Friday, March 24, 2017

Gallery Wall of Cemetery Photos


I enjoy taking photographs.  One of my favorite sights to photograph are old cemeteries.  Quiet, reflective, with beautiful statuary, and architecture, the workmanship of the pieces is amazing.




During the 1800's much of the statuary, and monuments were carved from Carrera marble.  I adore Carrera.  Above an angel is writing in her book, recording a story to be held for centuries. Her quill, her wings, the pleats of her gown, details carved from a single slab of marble.  




The iron fences standing one hundred years now live with rust; spotted in shades of brown, green, and grey.  Picturesque beauty, with enchanting surprises upon row, after row -




Another love is New Orleans.  It is a destination where Mr. GDC and I go to ride the trolley, wander the streets, eat at "The Ruby Slipper", and walk through the cemeteries.  NOLA burials are in tombs above ground.  This was a common method of burial in France, and carried over by French immigrants to NOLA.  The result are pieces of land spotted with small architectural wonders. Each crypt elaborately decorated with columns, pediments, carvings of animals, religious motifs, or Greek style designs.  Looking past the purpose of the space, focusing upon the workmanship, the time it took to create these marble art forms, the cemeteries become outdoor museums.  




Two angels reach upward, as though longing for heaven. Perhaps they fell to earth.  




Jesus sits inside a tomb, pondering, his finger to his lips as though he beckons quiet peace. His carefully carved crown of flowers perched atop his head.  His flowing rob pleats, and lays gentle upon his lap.  The artist work of stone is breathtaking.





Here in Galveston, the feel of the city is similar.  I think we are on our way, a petite style NOLA.  Our homes are from the same Victorian era, creating similar architecture. Grand ladies once belonging to wealthy merchants or businessmen, sit alongside the quaint cottage homes who wait the return of sailors.  Being a port city we have much of the same industry, also ships wandering in, then out.  We have a the plus of a beach, where a great number of tourist visit, enjoying sunny days building sand castles.  Our trolley line is under restoration, projected to be back in use next spring. The city is enjoying a renaissance; homes being renovated, new businesses and restaurants popping up, a beach restoration project - life is being breathed into Galveston.  Among the homes lining the grid laid streets, are cemeteries tucked away, holding the people who's stories came before, with them their own treasures.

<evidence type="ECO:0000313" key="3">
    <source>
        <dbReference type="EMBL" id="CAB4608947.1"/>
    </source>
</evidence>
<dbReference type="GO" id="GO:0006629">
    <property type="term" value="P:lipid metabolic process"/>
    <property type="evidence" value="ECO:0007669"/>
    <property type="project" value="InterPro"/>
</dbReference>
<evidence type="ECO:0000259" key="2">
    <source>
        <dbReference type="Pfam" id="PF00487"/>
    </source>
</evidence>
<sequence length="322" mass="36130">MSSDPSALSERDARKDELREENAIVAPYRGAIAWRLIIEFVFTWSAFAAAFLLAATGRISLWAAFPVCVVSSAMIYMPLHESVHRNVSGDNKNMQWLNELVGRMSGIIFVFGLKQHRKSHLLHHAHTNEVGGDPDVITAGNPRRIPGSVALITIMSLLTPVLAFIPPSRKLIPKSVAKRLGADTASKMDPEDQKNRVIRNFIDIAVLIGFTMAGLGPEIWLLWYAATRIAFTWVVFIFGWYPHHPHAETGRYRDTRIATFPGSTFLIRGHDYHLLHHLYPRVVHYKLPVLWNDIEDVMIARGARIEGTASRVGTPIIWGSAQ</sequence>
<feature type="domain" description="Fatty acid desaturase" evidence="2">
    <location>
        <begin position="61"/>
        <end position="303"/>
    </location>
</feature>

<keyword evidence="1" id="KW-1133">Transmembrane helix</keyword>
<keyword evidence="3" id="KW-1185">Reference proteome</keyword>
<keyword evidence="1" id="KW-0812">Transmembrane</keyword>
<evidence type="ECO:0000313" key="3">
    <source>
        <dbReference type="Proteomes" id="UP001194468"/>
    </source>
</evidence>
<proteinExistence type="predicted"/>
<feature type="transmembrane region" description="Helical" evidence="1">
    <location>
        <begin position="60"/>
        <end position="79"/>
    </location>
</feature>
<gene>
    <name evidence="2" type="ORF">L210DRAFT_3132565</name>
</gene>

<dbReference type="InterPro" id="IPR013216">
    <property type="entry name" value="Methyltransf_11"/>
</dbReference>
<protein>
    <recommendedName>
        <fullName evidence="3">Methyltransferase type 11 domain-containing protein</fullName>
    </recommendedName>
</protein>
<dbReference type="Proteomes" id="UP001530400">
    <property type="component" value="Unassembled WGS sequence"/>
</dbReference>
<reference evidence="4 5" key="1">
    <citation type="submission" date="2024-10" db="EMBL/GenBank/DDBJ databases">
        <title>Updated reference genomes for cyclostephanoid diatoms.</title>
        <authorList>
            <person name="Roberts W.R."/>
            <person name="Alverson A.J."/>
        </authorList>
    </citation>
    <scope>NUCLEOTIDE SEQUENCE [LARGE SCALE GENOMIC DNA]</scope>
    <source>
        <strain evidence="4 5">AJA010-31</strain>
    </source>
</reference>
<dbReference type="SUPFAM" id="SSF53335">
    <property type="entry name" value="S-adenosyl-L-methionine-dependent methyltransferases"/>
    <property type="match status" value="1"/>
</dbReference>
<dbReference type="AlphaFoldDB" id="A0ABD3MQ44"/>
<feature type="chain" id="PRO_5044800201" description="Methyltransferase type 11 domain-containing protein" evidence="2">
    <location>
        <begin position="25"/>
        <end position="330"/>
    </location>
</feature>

The sculptures are detailed, carved again of Carrera.  Saint Frances above stands graveside with his customary bird perched upon his shoulder.




A flower girls sprinkles petals upon a grave.




Jesus kneels upon a rock in quiet reflection while the sun sets alongside him - day after day.

The beauty of these timeless works of art, graceful, forever frozen in white slabs of marble, holding poses, standing through years of rain, beneath sunny or shadowed stormy skies. They appeal to me, a museum of sorts, of lives past, of people who walked before.  As we've wandered I captured images. 




The cottage features two very large French paned windows.  The geometry of the windows is singularly beautiful. 



Alongside the window in the keeping room are small sections of wall, 40 inches wide. I thought the perfect space to display a few of the cemetery images in gallery style.  Printing the images upon 65lb weight cardstock, I mounted them to canvas, sealed, then hung a gallery flanking each side of the window, topped with a sunburst mirror. 


 



The gallery arrangement, repeats the squares in the French paned window.  Repeating the design element of squares, adds visual space to the room, while making the wall a focal point. 




A large sunburst mirror is mounted directly at center of the French window.  Again, repeating elements upon the wall.  Eventually, I would like to add a small French chest at the center of the window.  We often enjoy meals in the keeping room.  A space to store necessities; napkins, remote controls, also flatware would be nice. 




One more project completed.  I admit that our design, and decorating is fluid.  My heart is fickle when it comes to design. My mind  easily changed with constant outside influence. Who knows where I'll wander next? Maybe more rustic, or cottage? I'd like to remove the wall between the keeping room, and the kitchen soon.  I think it will make a notable difference in the cottage.  Maybe I need to send Mr. GDC off and give Jr. the sledge hammer! Thank you for stopping by.  

Until next time, wishing you all the best -







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